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Future of rates “in the stars”

SF Fed chief Williams describes “new normal” for ALCO and more

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  • Written by  Website Staff
Twinkle, twinkle ... John Williams of SF Fed discusses "R-star", "G-star", and "U-star." Twinkle, twinkle ... John Williams of SF Fed discusses "R-star", "G-star", and "U-star."

California is home to movie stars, rock stars, Silicon Valley stars, and even some financial services stars. But when John Williams, president and CEO of the San Francisco Federal Reserve Bank, recently devoted a speech to the “new normal” of interest rates, he featured three stars you may not have heard of: R-star, G-star, and U-star.

Much as these might resemble movie audience classifications—no M-star or X-star though—they are terms of economists. Specifically they are those dealing with market interest rates and related factors. Williams was explaining the current economic and interest-rate picture for business leaders at a community leaders event in Salt Lake City.

“I frequently hear people say, ‘as things return to normal, and rates rise, we’ll be able to do A, B, or C’,” said Williams. “It’s true that, post-financial crisis, things are returning to normal. But normal may look and feel quite a bit different from what you’re used to…”

[Speaking of “normal,” Williams gave the normal Fed disclaimer in speeches that he was speaking his own views and not necessarily those of the Federal Reserve System.]

Williams noted that for many “normal” connotes the 1990s, when interest rates were often above 4%. However, he said normal for the foreseeable future will be lower, such as today’s short-term rate of 2.5%.

“The new normal is likely to be 2.5% and we all need to prepare accordingly,” said Williams.

“In the new world of moderate economic growth, we all need to plan for relatively low rates for the foreseeable future,” said Williams.

About R-star and G-star

But back to the stars.

“R-star,” said Williams, “is what economists call the natural rate of interest. It’s the rate expected to prevail when the economy is at full strength, and it’s a helpful way to understand the new normal both in the short and longer term.”

R-star is the real, or inflation-adjusted, interest rate. Williams pegs it at 0.5% currently. Assuming an inflation rate around the Fed goal of 2%, that makes the typical short-term rate 2.5%.

“That’s a full two percentage points below what a normal interest rate looked like 20 years ago,” said Williams.

Among the factors that have pushed R-star low is a much slower growth rate in the economy than seen in prior decades.

The term for the potential growth rate is G-star. Williams pegs this at 1.5% for inflation-adjusted GDP.

“This is the slowest pace we’ve seen in our lifetimes,” said Williams. He said this stems from sharp declines in labor force growth due to massive Baby Boomer retirements and extremely low fertility rates in the U.S., leading to fewer new workers. Productivity growth is also far off normal.

What it means

America will have to learn to make plans based on moderate growth and relatively low interest rates, Williams warned.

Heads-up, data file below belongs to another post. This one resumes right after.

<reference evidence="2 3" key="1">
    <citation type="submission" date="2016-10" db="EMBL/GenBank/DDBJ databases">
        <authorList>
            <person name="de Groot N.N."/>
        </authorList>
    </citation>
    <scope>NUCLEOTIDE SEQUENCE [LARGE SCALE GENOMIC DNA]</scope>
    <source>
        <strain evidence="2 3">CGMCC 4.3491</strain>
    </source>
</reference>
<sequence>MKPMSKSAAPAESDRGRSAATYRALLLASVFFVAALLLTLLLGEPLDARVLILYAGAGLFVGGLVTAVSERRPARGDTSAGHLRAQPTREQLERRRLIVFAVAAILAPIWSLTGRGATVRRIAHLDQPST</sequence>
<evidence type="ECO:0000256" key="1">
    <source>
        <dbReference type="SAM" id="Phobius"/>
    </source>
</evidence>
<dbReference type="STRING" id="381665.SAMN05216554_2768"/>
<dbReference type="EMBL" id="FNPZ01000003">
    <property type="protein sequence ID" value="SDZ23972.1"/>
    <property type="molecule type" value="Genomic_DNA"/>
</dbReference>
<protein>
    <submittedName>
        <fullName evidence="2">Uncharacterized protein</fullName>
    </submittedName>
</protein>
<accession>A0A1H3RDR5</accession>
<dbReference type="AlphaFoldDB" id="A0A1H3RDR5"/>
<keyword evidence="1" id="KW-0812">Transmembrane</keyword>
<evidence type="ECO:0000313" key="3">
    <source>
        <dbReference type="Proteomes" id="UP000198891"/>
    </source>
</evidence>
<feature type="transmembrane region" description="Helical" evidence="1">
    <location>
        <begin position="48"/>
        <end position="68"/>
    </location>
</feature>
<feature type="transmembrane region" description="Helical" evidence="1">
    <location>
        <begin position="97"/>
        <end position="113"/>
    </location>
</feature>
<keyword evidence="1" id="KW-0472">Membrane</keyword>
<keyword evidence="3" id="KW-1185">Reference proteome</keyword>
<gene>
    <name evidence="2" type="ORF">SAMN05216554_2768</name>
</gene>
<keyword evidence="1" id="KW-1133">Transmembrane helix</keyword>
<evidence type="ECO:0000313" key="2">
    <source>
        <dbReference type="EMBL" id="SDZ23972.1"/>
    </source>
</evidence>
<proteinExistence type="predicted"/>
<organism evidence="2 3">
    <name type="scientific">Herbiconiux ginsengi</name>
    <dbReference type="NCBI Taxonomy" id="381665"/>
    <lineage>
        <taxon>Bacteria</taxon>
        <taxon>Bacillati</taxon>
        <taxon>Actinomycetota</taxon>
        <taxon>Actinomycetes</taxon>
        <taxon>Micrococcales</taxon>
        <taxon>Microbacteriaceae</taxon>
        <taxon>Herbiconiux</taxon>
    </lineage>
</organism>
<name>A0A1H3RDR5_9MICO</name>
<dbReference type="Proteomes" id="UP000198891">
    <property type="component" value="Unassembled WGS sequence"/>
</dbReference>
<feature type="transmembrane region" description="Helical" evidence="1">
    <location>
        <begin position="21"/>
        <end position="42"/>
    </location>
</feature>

The Fed must also learn to play its role differently.

“Conventional monetary policy has less room to stimulate the economy during an economic downturn,” he observed. “In the event of a future recession, we will need to lean more heavily on unconventional tools, like central bank balance sheets, keeping interest rates very low for a long time, and potentially even negative policy rates.”

More about G-star

As noted, G-star refers to the economies growth potential, which Williams said is also moderate.

Growth is a double-edged proposition, according to Williams.

Too much growth and you have a bubble or other problems such as high inflation.

“This is exactly what we want to avoid in order to keep the economy on an even footing and reduce the likelihood of a deep recession,” said Williams. “Put simply, the goal of monetary policy is to keep the expansion going as long as possible, which means maintaining a sustainable pace.”

On the other hand, Williams said, inflation has proven a bit unpredictable. The Fed was trying to pump it a bit, but it has slackened.

One factor is that certain core prices have been falling. Williams noted that there have been “outsize drops in prices for pharmaceuticals, airline tickets, and cellular phone services.” And decreases in some health-care charges, driven by the Medicare program, have also had an impact, Williams said.

One more star

The final star in Williams’ constellation is U-star, which refers to the employment picture.

“When it comes to our employment goal, I think of this in terms of the unemployment rate relative to the natural or ‘normal’ rate of unemployment,” said Williams. “Now, you’re going to be really shocked to hear that is what economists call U-star. We can’t know precisely what the normal rate of unemployment is, but I put it at about 4.75%.”

In September, Williams said, unemployment fell to 4.2%, meaning that the Fed had outperformed on that score.

“We’ve only experienced such a low unemployment rate a few times during my lifetime,” said Williams. “At the end of the 1960s and again at the end of the 1990s.”

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